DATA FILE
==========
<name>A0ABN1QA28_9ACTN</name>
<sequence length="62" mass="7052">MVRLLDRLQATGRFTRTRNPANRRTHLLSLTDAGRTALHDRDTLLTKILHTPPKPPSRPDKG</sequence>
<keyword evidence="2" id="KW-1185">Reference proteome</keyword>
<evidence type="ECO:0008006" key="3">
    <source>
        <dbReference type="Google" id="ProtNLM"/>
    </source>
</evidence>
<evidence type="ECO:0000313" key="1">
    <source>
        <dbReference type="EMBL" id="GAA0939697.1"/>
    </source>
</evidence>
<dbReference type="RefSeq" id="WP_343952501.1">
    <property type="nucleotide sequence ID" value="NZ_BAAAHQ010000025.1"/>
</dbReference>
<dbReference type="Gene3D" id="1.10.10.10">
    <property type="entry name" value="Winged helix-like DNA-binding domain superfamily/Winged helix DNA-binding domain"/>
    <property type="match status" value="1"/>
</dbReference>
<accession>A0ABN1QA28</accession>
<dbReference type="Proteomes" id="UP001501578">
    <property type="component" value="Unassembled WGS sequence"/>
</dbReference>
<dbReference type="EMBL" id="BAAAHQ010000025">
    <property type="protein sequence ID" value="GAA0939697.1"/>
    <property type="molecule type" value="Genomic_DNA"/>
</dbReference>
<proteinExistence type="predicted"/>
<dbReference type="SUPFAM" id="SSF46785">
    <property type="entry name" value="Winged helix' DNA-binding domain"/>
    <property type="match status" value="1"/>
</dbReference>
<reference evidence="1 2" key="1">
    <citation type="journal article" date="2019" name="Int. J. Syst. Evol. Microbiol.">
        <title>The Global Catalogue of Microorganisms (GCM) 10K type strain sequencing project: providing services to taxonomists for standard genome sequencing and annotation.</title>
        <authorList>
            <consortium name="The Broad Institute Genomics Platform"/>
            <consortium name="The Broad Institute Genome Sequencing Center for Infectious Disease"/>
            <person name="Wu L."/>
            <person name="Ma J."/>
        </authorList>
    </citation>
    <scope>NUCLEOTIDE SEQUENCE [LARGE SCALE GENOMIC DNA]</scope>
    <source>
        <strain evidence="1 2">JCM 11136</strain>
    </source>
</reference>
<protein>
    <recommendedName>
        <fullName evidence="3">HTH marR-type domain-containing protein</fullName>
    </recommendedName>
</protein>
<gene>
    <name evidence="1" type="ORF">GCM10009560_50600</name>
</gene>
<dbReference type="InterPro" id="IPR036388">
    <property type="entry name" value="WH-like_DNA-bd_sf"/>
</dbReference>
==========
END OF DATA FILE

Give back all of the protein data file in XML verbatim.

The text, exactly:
<name>A0ABN1QA28_9ACTN</name>
<sequence length="62" mass="7052">MVRLLDRLQATGRFTRTRNPANRRTHLLSLTDAGRTALHDRDTLLTKILHTPPKPPSRPDKG</sequence>
<keyword evidence="2" id="KW-1185">Reference proteome</keyword>
<evidence type="ECO:0008006" key="3">
    <source>
        <dbReference type="Google" id="ProtNLM"/>
    </source>
</evidence>
<evidence type="ECO:0000313" key="1">
    <source>
        <dbReference type="EMBL" id="GAA0939697.1"/>
    </source>
</evidence>
<dbReference type="RefSeq" id="WP_343952501.1">
    <property type="nucleotide sequence ID" value="NZ_BAAAHQ010000025.1"/>
</dbReference>
<dbReference type="Gene3D" id="1.10.10.10">
    <property type="entry name" value="Winged helix-like DNA-binding domain superfamily/Winged helix DNA-binding domain"/>
    <property type="match status" value="1"/>
</dbReference>
<accession>A0ABN1QA28</accession>
<dbReference type="Proteomes" id="UP001501578">
    <property type="component" value="Unassembled WGS sequence"/>
</dbReference>
<dbReference type="EMBL" id="BAAAHQ010000025">
    <property type="protein sequence ID" value="GAA0939697.1"/>
    <property type="molecule type" value="Genomic_DNA"/>
</dbReference>
<proteinExistence type="predicted"/>
<dbReference type="SUPFAM" id="SSF46785">
    <property type="entry name" value="Winged helix' DNA-binding domain"/>
    <property type="match status" value="1"/>
</dbReference>
<reference evidence="1 2" key="1">
    <citation type="journal article" date="2019" name="Int. J. Syst. Evol. Microbiol.">
        <title>The Global Catalogue of Microorganisms (GCM) 10K type strain sequencing project: providing services to taxonomists for standard genome sequencing and annotation.</title>
        <authorList>
            <consortium name="The Broad Institute Genomics Platform"/>
            <consortium name="The Broad Institute Genome Sequencing Center for Infectious Disease"/>
            <person name="Wu L."/>
            <person name="Ma J."/>
        </authorList>
    </citation>
    <scope>NUCLEOTIDE SEQUENCE [LARGE SCALE GENOMIC DNA]</scope>
    <source>
        <strain evidence="1 2">JCM 11136</strain>
    </source>
</reference>
<protein>
    <recommendedName>
        <fullName evidence="3">HTH marR-type domain-containing protein</fullName>
    </recommendedName>
</protein>
<gene>
    <name evidence="1" type="ORF">GCM10009560_50600</name>
</gene>
<dbReference type="InterPro" id="IPR036388">
    <property type="entry name" value="WH-like_DNA-bd_sf"/>
</dbReference>